Working part-time: Ivan Gerov

Guest BloggerFinal Year, First Year, Part-Time Jobs & Volunteering, Postgraduate, Second Year, Work Experience

Full name: Ivan Danielov Gerov

Degree title: BSc Psychology and Sociology

Year of graduation: 2020

Organisation name: Conigital Ltd

Job title: Python Developer


What does a typical day in your part-time job look like?

As this is a Software Developer job, the day typically starts with a daily meeting where the team discusses ongoing and future projects, and everyone shares what they are up to. Then I normally have my morning coffee and I proceed with researching a task I am currently working on or I have meetings with team members, or I simply code. Sometime midday I have my lunch break. Afterwards, I might have another meeting or so. I normally spend the rest of the day working on some new components or functionalities and/or writing documentation.

Has coronavirus and the subsequent lockdown affected your role at all?

I was working half the time remotely from the very beginning. The only difference now is that I am fully remote. It has not impacted me that much, as I normally feel more productive at home, as there are less distractions. However, I feel a bit lonely sometimes and having planning meetings with people over Zoom and Microsoft Teams is a bit difficult at times.

What has been the highlight of your job so far?

I developed a proof of concept project almost on my own – a virtual voice helper web service (e.g. iPhone’s Siri).

What skills have you developed?

Python coding, Web developing, JavaScript and CSS skills.

Why did you decide to get a part-time job?

Since the very beginning of my time at Aston University, I have been self-sustaining myself financially almost 95% of the time. Coming to the UK to study for a Higher Education was a personal decision that I made.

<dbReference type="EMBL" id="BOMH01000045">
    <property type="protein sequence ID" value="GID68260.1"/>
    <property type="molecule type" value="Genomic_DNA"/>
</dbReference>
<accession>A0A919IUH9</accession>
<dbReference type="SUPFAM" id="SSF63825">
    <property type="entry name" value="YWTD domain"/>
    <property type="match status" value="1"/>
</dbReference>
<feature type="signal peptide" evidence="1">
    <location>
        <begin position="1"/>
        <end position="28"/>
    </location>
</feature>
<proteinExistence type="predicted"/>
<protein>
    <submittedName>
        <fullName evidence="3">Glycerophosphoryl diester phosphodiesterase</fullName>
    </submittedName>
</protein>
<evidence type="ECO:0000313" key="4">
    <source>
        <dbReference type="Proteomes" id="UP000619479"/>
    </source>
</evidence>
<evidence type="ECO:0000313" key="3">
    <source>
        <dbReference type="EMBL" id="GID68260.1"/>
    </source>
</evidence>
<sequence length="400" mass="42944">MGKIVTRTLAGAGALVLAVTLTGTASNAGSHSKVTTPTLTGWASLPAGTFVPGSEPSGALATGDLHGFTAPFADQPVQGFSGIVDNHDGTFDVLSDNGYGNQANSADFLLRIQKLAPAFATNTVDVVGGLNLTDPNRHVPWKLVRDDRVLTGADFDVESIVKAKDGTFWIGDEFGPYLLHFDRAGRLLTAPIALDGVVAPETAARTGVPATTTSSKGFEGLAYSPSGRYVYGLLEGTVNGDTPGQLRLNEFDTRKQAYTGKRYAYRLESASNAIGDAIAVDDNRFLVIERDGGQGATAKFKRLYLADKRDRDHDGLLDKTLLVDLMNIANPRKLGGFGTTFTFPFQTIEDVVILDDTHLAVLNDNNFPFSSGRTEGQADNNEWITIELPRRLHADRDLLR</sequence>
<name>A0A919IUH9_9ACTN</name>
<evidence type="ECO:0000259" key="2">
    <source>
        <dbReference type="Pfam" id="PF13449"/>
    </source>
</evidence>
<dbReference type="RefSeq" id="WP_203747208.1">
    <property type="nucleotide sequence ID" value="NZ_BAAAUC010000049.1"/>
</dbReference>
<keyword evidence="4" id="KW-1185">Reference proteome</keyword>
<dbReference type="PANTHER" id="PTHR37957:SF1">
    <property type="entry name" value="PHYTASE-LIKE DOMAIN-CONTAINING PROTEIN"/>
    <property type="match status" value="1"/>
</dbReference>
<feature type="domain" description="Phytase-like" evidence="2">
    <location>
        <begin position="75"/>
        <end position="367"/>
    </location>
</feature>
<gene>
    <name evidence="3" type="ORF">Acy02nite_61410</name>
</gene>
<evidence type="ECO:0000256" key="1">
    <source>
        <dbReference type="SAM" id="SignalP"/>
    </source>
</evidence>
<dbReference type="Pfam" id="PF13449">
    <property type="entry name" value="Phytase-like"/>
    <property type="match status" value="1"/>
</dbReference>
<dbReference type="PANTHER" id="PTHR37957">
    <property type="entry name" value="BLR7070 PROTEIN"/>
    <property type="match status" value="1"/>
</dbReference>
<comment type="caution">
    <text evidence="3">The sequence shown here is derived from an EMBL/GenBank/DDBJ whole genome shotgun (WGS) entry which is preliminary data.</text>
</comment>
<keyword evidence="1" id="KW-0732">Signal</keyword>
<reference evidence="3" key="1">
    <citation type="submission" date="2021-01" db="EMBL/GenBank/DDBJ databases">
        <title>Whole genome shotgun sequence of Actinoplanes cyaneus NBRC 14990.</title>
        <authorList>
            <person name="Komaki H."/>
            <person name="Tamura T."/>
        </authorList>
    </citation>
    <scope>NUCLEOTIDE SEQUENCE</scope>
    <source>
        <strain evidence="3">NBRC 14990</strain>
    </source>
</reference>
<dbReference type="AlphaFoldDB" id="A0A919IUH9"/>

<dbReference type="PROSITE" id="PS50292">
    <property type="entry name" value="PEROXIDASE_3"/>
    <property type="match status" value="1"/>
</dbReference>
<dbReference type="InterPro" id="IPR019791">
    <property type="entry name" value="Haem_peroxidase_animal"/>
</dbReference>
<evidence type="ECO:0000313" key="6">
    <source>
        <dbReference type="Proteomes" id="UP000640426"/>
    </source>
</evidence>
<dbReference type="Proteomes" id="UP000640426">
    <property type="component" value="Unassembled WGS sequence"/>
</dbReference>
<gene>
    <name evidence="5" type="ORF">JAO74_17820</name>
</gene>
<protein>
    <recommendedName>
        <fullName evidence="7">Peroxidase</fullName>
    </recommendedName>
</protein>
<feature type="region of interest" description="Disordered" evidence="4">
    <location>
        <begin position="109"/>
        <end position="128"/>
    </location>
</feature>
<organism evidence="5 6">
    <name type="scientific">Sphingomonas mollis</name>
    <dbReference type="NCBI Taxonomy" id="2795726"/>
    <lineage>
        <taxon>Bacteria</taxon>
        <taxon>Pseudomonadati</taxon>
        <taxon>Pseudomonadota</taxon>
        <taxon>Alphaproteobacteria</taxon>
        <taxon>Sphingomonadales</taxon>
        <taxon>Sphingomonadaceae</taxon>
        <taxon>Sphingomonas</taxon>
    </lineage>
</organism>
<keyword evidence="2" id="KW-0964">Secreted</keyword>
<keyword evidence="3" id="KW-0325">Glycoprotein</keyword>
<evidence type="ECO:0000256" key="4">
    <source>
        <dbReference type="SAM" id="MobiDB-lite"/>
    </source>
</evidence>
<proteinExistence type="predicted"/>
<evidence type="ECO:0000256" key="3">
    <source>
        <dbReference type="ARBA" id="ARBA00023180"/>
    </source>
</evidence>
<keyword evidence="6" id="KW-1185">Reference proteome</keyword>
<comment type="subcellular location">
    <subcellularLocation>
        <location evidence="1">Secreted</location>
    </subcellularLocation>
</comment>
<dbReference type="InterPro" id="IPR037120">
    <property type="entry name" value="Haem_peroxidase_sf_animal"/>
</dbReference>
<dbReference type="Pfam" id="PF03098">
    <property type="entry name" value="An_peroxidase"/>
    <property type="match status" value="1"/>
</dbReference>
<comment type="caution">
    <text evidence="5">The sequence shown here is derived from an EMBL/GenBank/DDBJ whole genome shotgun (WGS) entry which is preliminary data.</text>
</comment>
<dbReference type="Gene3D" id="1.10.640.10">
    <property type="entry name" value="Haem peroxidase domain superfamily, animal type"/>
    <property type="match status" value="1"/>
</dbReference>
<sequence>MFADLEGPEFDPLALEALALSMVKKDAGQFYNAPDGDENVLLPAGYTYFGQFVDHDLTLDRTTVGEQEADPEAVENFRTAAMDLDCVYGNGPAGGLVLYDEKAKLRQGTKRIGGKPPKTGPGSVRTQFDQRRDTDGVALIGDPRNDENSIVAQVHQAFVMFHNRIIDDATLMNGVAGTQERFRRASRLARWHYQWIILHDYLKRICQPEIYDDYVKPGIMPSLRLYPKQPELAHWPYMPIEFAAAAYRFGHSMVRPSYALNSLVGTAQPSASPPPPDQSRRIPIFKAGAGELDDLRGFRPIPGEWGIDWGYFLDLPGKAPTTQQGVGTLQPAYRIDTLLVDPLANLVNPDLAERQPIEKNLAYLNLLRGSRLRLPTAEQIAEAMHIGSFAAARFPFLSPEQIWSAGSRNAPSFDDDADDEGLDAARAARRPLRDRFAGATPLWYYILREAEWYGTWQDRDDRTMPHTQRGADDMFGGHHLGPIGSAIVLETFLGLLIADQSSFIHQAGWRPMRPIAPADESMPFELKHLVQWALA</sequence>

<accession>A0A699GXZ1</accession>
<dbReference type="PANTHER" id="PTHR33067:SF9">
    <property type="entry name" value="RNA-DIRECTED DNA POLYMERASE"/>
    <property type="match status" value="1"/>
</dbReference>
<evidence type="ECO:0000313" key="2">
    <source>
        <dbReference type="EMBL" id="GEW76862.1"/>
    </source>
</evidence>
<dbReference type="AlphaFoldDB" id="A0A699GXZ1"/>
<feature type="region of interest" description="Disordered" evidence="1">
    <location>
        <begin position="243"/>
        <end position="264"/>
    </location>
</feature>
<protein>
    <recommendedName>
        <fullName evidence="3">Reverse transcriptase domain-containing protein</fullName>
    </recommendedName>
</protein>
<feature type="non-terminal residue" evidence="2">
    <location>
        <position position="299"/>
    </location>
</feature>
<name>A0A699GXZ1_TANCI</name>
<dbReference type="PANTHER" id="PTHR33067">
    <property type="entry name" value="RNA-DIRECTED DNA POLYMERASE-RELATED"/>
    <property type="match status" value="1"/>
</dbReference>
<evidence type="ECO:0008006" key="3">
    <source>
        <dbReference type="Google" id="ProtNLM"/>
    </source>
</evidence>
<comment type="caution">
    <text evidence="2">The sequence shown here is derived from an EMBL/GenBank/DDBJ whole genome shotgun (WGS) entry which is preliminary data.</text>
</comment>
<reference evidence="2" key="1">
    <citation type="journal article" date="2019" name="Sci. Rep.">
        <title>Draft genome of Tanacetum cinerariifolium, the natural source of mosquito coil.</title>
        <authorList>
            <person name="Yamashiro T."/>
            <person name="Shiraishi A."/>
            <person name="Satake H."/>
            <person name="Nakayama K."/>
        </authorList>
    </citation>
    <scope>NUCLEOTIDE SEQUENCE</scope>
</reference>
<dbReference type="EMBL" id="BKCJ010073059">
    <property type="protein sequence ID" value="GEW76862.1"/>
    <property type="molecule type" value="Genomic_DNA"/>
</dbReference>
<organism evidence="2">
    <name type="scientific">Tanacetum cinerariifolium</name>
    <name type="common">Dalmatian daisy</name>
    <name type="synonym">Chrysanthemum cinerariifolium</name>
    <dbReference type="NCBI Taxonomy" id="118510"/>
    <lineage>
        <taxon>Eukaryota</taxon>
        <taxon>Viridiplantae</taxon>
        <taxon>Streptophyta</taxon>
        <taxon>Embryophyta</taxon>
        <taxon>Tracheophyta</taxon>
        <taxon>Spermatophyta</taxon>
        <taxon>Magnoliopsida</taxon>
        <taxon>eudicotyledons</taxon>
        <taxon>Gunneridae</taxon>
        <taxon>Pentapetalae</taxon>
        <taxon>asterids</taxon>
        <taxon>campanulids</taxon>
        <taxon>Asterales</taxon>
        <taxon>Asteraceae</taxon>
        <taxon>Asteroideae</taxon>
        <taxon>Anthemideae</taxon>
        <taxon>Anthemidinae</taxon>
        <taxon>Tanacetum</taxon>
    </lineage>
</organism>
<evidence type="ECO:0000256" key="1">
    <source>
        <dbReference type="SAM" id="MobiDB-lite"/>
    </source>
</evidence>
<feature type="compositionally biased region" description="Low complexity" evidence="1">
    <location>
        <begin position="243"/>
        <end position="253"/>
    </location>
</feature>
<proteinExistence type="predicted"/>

How do you juggle working and studying?

Coming from a guy that has managed to juggle two part-time jobs and working on a final year project for about a month – it is very possible. You just have to be good at planning your day and week and try your best not to slack from work. Also, in my case, IT is a very flexible field and jobs usually do not rely on developers to spend an X amount of time working per day. You can be very productive and achieving results by working intelligently.

How have the skills and experience you’ve gained from your part-time job helped you in other areas of your life?

I believe my job has helped me immensely, as I managed to get a job as a Python Developer at another company. Furthermore, my plans are to do a MSc in Data Science in the near future, and having this experience will also help me with getting on with the material of the Master’s programme and getting admitted (such programmes usually are for a person from a Computer Science background or relatable work experience).

What advice would you give to other students thinking about or looking for a part-time job?

There is a phrase from my native language I really like, that has somewhat shaped my mentality about work and jobs – “There is no embarrassing job”. The idea behind this is that work is work, money is money and you shouldn’t feel embarrassed about working something you don’t like or feel it is subpar to your expectations. At the end of the day, if you need the money or the experience, you can’t be picky. However, that isn’t to say that you shouldn’t strive for a better job.

Also, I believe working and self-sustaining yourself financially builds up a mentality and discipline that shapes you and makes you a better person. It’s also very good for the CV.

What are your plans for the future?

My current plan is to work in the IT field for about 1.5 to 2 years, to develop my skills in coding, mathematics and data analytics and then to enrol onto a MSc Data Science programme.